Picking up on episode 4's theme, there are a number of challenges when it comes to how organizations can meaningfully instigate and encourage movement on the equity, diversity and inclusion (EDI) front. Insufficient education about the benefits of EDI, misinformation about how to successfully implement EDI initiatives, and lack of accountability tend to sink the majority of even the most well-intended programs.

However, it's been proven that businesses that share data around the make-up of their workforce and encourage the creation of employee resource groups are more successful at cultivating opportunities for under-represented groups.

Tune in to episode 5 of Diversonomics season 4 as hosts Roberto Aburto and Cindy Kou speak with Adrian Ishak - senior corporate counsel for global labour & employment at Salesforce and vice-chair of the Roundtable of Diversity Associations - about the key barriers to EDI success and the importance of remaining committed to continually moving forward.

Episode tip:

...for everyone who's involved in the EDI space, our work is never done ... there's always going to be opportunity for growth. There's always going to be opportunity for education. There's always going to be opportunity for moving the dial, even if it may sometimes feel like one step forward, two steps back.

- Adrian Ishak, senior corporate counsel, global labour and employment at Salesforce, and vice-chair of the Roundtable Diversity Associations (RODA)

The Roundtable of Diversity Association is hosting a full day diversity conference on December 9. You can learn more or register for the conference on the Canadian Bar Association website.



You're listening to "Diversonomics", a Gowling WLG podcast

Roberto: Welcome to Diversonomics. The podcast about diversity and inclusion from Gowling WLG. I'm your co-host Roberto Aburto, practicing law in the Ottawa office.

Cindy: And I'm your co-host, Cindy Kou, from Gowling WLG's Toronto Office.

Roberto: So far this season we've had some great conversations about reconciliation, being inclusive of different abilities in the work place, the partnership admission process at Gowling WLG and moving the dial on equity, diversity and inclusion within an organization. If you're tuning in for the first time welcome and a friendly reminder that our earlier episodes can be found at gowlingwlg.com/diversonomics. Ontario lawyers you can get your EDI credits just for listening as well.

Cindy: Earlier this season we spoke with Dr. Sarah Saska, co-founder and CEO of Feminuity, to speak about moving the dial on equity, diversity and inclusion within workplaces.

Roberto: Continuing on the same theme our guest today is Adrian Ishak, senior corporate counsel, global labour and employment at Salesforce. Adrian has over a decade of experience advising private and public sector employees on a domestic and international scale on labour and employment matters. Outside of the office Adrian has long been involved with equity seeking groups such as the Roundtable of Diversity Associations and the Association des juristes d'expression française. Adrian has also served as the CPD liaison of the OBA's Sexual Orientation and Gender Identity Group and is also a director of FrancoQueer, an organization for LGBTQIA Francophones and allies in Toronto and Ontario.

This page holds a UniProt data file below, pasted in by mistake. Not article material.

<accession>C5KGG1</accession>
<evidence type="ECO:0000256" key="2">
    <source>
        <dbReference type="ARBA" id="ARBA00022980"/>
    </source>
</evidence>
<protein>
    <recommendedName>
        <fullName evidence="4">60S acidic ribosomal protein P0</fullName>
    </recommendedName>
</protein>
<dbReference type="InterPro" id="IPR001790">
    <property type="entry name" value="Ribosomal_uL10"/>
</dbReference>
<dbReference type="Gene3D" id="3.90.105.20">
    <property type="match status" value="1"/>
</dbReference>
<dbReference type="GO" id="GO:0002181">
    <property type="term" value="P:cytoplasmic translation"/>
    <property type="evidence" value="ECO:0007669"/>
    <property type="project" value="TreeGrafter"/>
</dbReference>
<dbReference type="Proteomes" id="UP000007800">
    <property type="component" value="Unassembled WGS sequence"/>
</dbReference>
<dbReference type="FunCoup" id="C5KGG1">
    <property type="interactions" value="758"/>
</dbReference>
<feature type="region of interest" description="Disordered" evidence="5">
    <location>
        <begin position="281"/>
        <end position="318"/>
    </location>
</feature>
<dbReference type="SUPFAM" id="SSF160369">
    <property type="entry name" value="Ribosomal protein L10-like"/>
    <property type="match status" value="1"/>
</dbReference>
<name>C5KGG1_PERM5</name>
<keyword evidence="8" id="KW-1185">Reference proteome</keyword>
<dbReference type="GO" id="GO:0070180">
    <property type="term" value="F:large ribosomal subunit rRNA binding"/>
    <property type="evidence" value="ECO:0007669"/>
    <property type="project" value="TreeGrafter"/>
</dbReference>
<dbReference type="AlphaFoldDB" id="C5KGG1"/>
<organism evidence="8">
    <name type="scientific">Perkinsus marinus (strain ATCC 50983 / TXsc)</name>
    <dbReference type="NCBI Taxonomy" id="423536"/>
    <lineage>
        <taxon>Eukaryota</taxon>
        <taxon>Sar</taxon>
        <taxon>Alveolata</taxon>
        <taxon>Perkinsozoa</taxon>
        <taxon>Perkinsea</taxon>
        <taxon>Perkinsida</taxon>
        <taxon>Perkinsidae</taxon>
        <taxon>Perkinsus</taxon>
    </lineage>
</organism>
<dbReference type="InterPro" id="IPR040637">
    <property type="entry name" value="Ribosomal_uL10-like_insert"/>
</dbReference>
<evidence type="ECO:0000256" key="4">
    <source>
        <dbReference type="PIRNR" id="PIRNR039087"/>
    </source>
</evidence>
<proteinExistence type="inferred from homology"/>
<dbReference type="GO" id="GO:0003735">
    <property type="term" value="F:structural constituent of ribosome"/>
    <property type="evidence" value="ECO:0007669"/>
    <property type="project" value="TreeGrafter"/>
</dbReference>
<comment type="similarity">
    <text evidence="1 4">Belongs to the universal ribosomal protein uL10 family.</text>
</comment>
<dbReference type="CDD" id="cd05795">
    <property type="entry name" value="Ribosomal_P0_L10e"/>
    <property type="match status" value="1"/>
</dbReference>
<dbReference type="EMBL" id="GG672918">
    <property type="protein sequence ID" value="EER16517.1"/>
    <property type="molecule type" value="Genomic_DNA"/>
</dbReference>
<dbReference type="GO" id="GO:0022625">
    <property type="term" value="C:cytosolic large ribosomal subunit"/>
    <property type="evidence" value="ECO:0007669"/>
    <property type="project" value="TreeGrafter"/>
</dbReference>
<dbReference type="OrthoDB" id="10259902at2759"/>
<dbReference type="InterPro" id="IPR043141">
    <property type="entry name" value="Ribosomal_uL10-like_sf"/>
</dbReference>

Cindy: Last year Adrian was kind enough to join Gowling WLG as one of the featured speakers at our D&I Fireside Chat in Toronto. He shared some great observations and experiences about meaningfully instigating and measuring change and about cooperation between different players within an industry to encourage movement on the equity, diversity and inclusion front. So, thank you Adrian, for taking the time to share some insights with our Diversonomics listeners today and welcome to the show. Can you tell us a little more about yourself and your background?

Adrian: I am, as you'd mentioned, a lawyer and have been in practice for about a dozen years now, exclusively in the space of labour and employment. I spent my first 10 years in private practice in various firms advising primarily and, at certain times, exclusively employers. Before moving in-house a couple of years ago at Salesforce my interest in EDI is both personal and professional. As a queer man, second generation immigrant to Canada, linguistic minority within Toronto, I had a personal interest and a personal stake in this. But also as an advisor to employers who often struggle with this topic, it became a really large portion of my practice on that front. I just kind of organically came to it and organically developed my knowledge of it and became more and more engaged as time passed. Most recently I've become more involved in RODA, the Roundtable of Diversity Associations, as their Vice-Chair. In that role I'm obviously supporting our various initiatives, both at the Law Society of Ontario and more broadly, as well as working towards our large annual conference where we invite people in to talk about EDI initiatives within the legal profession, and just not initiatives but challenges that are faced by members of diverse and equity seeking groups.

Roberto: Let's start at the beginning, or for what many organizations is the formal beginning, of a commitment to moving the needle on diversity and inclusion. We hear a lot about organizations creating a diversity imitative as one of the first steps to improving diversity and inclusion in that work place. What do you think about framing diversity and inclusion as an imitative?